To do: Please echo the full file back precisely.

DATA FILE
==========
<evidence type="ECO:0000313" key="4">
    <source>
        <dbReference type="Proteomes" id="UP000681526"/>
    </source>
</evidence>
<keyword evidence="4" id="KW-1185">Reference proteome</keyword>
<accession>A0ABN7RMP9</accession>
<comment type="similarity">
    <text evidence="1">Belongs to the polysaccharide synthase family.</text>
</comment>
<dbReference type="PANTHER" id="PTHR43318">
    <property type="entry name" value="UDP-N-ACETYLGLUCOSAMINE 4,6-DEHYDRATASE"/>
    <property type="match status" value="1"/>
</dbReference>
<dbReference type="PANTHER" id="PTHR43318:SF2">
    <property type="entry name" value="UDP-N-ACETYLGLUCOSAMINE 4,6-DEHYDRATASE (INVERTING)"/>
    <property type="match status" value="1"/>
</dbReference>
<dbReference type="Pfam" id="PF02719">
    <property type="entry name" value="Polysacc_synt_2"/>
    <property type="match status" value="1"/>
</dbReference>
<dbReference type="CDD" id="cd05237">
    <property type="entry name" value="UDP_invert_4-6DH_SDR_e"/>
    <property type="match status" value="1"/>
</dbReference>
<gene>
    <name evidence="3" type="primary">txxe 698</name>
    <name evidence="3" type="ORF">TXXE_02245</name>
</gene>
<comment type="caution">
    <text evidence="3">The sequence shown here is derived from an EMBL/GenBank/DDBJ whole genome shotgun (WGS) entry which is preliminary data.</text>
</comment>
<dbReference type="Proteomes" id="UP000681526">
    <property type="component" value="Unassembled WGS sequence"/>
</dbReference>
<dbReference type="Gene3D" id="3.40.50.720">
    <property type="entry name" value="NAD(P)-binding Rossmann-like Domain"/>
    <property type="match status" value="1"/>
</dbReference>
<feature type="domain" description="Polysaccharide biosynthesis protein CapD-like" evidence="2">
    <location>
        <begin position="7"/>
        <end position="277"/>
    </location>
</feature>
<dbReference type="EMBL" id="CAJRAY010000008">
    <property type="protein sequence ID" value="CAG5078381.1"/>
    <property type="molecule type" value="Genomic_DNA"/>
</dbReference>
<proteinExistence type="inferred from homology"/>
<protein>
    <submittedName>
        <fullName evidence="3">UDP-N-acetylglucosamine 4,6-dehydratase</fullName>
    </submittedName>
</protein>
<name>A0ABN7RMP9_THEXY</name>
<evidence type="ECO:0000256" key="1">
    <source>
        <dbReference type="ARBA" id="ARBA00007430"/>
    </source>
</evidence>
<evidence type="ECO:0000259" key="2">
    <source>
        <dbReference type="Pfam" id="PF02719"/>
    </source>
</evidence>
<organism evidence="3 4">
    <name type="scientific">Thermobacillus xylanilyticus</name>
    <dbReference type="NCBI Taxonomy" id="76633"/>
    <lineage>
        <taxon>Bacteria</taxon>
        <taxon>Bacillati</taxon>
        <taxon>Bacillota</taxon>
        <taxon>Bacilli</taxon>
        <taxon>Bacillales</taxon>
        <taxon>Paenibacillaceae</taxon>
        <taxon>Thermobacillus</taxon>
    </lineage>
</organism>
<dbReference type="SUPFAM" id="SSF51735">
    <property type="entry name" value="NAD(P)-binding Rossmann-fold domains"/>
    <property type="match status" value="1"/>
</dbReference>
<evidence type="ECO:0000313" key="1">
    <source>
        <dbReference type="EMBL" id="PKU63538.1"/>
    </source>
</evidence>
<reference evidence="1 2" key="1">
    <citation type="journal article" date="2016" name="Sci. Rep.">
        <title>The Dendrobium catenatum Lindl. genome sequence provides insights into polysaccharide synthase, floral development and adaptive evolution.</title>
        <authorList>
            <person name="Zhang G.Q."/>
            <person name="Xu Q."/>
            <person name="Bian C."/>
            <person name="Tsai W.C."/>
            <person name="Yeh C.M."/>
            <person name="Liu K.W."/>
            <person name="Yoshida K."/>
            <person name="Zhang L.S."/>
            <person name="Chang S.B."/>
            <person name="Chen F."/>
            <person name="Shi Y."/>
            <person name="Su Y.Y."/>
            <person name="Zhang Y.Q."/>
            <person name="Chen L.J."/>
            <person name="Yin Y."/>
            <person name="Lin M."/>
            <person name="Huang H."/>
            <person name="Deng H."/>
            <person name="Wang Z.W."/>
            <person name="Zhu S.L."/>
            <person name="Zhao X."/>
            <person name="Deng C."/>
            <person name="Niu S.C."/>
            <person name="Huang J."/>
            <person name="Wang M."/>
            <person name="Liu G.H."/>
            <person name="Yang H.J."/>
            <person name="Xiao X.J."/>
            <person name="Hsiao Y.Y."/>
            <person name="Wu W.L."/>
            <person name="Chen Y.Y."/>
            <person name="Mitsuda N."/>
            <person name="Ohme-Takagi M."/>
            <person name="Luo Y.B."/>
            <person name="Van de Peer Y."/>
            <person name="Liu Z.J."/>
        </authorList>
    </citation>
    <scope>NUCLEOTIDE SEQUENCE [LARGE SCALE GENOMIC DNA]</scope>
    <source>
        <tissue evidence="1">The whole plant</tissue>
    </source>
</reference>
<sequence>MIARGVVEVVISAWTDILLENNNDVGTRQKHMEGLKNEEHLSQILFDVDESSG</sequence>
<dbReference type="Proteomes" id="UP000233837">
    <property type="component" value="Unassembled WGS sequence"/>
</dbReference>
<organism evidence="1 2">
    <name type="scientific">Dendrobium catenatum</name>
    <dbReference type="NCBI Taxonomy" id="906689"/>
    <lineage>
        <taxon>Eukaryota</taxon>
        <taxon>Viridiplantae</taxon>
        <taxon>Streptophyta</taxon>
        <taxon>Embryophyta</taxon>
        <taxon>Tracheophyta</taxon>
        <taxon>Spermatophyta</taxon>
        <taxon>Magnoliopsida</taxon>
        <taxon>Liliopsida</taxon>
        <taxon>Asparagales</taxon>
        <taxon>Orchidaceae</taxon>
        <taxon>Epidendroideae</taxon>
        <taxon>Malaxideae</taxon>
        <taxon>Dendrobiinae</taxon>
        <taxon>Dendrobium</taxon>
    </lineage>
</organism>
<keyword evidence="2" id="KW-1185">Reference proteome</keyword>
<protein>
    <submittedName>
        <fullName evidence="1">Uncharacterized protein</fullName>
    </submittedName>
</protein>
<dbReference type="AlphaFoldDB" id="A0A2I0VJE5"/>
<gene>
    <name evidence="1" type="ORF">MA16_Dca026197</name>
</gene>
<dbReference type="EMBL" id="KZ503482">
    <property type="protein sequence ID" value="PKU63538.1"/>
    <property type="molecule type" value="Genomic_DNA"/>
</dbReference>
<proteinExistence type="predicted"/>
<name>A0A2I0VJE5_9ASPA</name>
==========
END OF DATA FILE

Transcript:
<evidence type="ECO:0000313" key="4">
    <source>
        <dbReference type="Proteomes" id="UP000681526"/>
    </source>
</evidence>
<keyword evidence="4" id="KW-1185">Reference proteome</keyword>
<accession>A0ABN7RMP9</accession>
<comment type="similarity">
    <text evidence="1">Belongs to the polysaccharide synthase family.</text>
</comment>
<dbReference type="PANTHER" id="PTHR43318">
    <property type="entry name" value="UDP-N-ACETYLGLUCOSAMINE 4,6-DEHYDRATASE"/>
    <property type="match status" value="1"/>
</dbReference>
<dbReference type="PANTHER" id="PTHR43318:SF2">
    <property type="entry name" value="UDP-N-ACETYLGLUCOSAMINE 4,6-DEHYDRATASE (INVERTING)"/>
    <property type="match status" value="1"/>
</dbReference>
<dbReference type="Pfam" id="PF02719">
    <property type="entry name" value="Polysacc_synt_2"/>
    <property type="match status" value="1"/>
</dbReference>
<dbReference type="CDD" id="cd05237">
    <property type="entry name" value="UDP_invert_4-6DH_SDR_e"/>
    <property type="match status" value="1"/>
</dbReference>
<gene>
    <name evidence="3" type="primary">txxe 698</name>
    <name evidence="3" type="ORF">TXXE_02245</name>
</gene>
<comment type="caution">
    <text evidence="3">The sequence shown here is derived from an EMBL/GenBank/DDBJ whole genome shotgun (WGS) entry which is preliminary data.</text>
</comment>
<dbReference type="Proteomes" id="UP000681526">
    <property type="component" value="Unassembled WGS sequence"/>
</dbReference>
<dbReference type="Gene3D" id="3.40.50.720">
    <property type="entry name" value="NAD(P)-binding Rossmann-like Domain"/>
    <property type="match status" value="1"/>
</dbReference>
<feature type="domain" description="Polysaccharide biosynthesis protein CapD-like" evidence="2">
    <location>
        <begin position="7"/>
        <end position="277"/>
    </location>
</feature>
<dbReference type="EMBL" id="CAJRAY010000008">
    <property type="protein sequence ID" value="CAG5078381.1"/>
    <property type="molecule type" value="Genomic_DNA"/>
</dbReference>
<proteinExistence type="inferred from homology"/>
<protein>
    <submittedName>
        <fullName evidence="3">UDP-N-acetylglucosamine 4,6-dehydratase</fullName>
    </submittedName>
</protein>
<name>A0ABN7RMP9_THEXY</name>
<evidence type="ECO:0000256" key="1">
    <source>
        <dbReference type="ARBA" id="ARBA00007430"/>
    </source>
</evidence>
<evidence type="ECO:0000259" key="2">
    <source>
        <dbReference type="Pfam" id="PF02719"/>
    </source>
</evidence>
<organism evidence="3 4">
    <name type="scientific">Thermobacillus xylanilyticus</name>
    <dbReference type="NCBI Taxonomy" id="76633"/>
    <lineage>
        <taxon>Bacteria</taxon>
        <taxon>Bacillati</taxon>
        <taxon>Bacillota</taxon>
        <taxon>Bacilli</taxon>
        <taxon>Bacillales</taxon>
        <taxon>Paenibacillaceae</taxon>
        <taxon>Thermobacillus</taxon>
    </lineage>
</organism>
<dbReference type="SUPFAM" id="SSF51735">
    <property type="entry name" value="NAD(P)-binding Rossmann-fold domains"/>
    <property type="match status" value="1"/>
</dbReference>
<evidence type="ECO:0000313" key="1">
    <source>
        <dbReference type="EMBL" id="PKU63538.1"/>
    </source>
</evidence>
<reference evidence="1 2" key="1">
    <citation type="journal article" date="2016" name="Sci. Rep.">
        <title>The Dendrobium catenatum Lindl. genome sequence provides insights into polysaccharide synthase, floral development and adaptive evolution.</title>
        <authorList>
            <person name="Zhang G.Q."/>
            <person name="Xu Q."/>
            <person name="Bian C."/>
            <person name="Tsai W.C."/>
            <person name="Yeh C.M."/>
            <person name="Liu K.W."/>
            <person name="Yoshida K."/>
            <person name="Zhang L.S."/>
            <person name="Chang S.B."/>
            <person name="Chen F."/>
            <person name="Shi Y."/>
            <person name="Su Y.Y."/>
            <person name="Zhang Y.Q."/>
            <person name="Chen L.J."/>
            <person name="Yin Y."/>
            <person name="Lin M."/>
            <person name="Huang H."/>
            <person name="Deng H."/>
            <person name="Wang Z.W."/>
            <person name="Zhu S.L."/>
            <person name="Zhao X."/>
            <person name="Deng C."/>
            <person name="Niu S.C."/>
            <person name="Huang J."/>
            <person name="Wang M."/>
            <person name="Liu G.H."/>
            <person name="Yang H.J."/>
            <person name="Xiao X.J."/>
            <person name="Hsiao Y.Y."/>
            <person name="Wu W.L."/>
            <person name="Chen Y.Y."/>
            <person name="Mitsuda N."/>
            <person name="Ohme-Takagi M."/>
            <person name="Luo Y.B."/>
            <person name="Van de Peer Y."/>
            <person name="Liu Z.J."/>
        </authorList>
    </citation>
    <scope>NUCLEOTIDE SEQUENCE [LARGE SCALE GENOMIC DNA]</scope>
    <source>
        <tissue evidence="1">The whole plant</tissue>
    </source>
</reference>
<sequence>MIARGVVEVVISAWTDILLENNNDVGTRQKHMEGLKNEEHLSQILFDVDESSG</sequence>
<dbReference type="Proteomes" id="UP000233837">
    <property type="component" value="Unassembled WGS sequence"/>
</dbReference>
<organism evidence="1 2">
    <name type="scientific">Dendrobium catenatum</name>
    <dbReference type="NCBI Taxonomy" id="906689"/>
    <lineage>
        <taxon>Eukaryota</taxon>
        <taxon>Viridiplantae</taxon>
        <taxon>Streptophyta</taxon>
        <taxon>Embryophyta</taxon>
        <taxon>Tracheophyta</taxon>
        <taxon>Spermatophyta</taxon>
        <taxon>Magnoliopsida</taxon>
        <taxon>Liliopsida</taxon>
        <taxon>Asparagales</taxon>
        <taxon>Orchidaceae</taxon>
        <taxon>Epidendroideae</taxon>
        <taxon>Malaxideae</taxon>
        <taxon>Dendrobiinae</taxon>
        <taxon>Dendrobium</taxon>
    </lineage>
</organism>
<keyword evidence="2" id="KW-1185">Reference proteome</keyword>
<protein>
    <submittedName>
        <fullName evidence="1">Uncharacterized protein</fullName>
    </submittedName>
</protein>
<dbReference type="AlphaFoldDB" id="A0A2I0VJE5"/>
<gene>
    <name evidence="1" type="ORF">MA16_Dca026197</name>
</gene>
<dbReference type="EMBL" id="KZ503482">
    <property type="protein sequence ID" value="PKU63538.1"/>
    <property type="molecule type" value="Genomic_DNA"/>
</dbReference>
<proteinExistence type="predicted"/>
<name>A0A2I0VJE5_9ASPA</name>